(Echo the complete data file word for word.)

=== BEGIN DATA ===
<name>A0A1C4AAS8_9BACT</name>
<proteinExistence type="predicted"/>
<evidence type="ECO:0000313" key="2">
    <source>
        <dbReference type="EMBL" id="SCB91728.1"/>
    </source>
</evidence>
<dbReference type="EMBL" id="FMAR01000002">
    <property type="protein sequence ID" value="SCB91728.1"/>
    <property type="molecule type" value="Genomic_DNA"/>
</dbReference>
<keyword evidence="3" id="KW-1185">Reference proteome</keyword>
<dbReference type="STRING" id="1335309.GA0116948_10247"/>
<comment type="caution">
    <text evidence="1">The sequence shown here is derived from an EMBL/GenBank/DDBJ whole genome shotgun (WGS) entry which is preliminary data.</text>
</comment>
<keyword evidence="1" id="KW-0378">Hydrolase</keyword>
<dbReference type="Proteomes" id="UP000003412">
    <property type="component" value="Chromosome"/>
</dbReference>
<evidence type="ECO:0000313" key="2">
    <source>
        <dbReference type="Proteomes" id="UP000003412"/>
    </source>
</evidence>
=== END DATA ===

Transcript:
<name>A0A1C4AAS8_9BACT</name>
<proteinExistence type="predicted"/>
<evidence type="ECO:0000313" key="2">
    <source>
        <dbReference type="EMBL" id="SCB91728.1"/>
    </source>
</evidence>
<dbReference type="EMBL" id="FMAR01000002">
    <property type="protein sequence ID" value="SCB91728.1"/>
    <property type="molecule type" value="Genomic_DNA"/>
</dbReference>
<keyword evidence="3" id="KW-1185">Reference proteome</keyword>
<dbReference type="STRING" id="1335309.GA0116948_10247"/>
<comment type="caution">
    <text evidence="1">The sequence shown here is derived from an EMBL/GenBank/DDBJ whole genome shotgun (WGS) entry which is preliminary data.</text>
</comment>
<keyword evidence="1" id="KW-0378">Hydrolase</keyword>
<dbReference type="Proteomes" id="UP000003412">
    <property type="component" value="Chromosome"/>
</dbReference>
<evidence type="ECO:0000313" key="2">
    <source>
        <dbReference type="Proteomes" id="UP000003412"/>
    </source>
</evidence>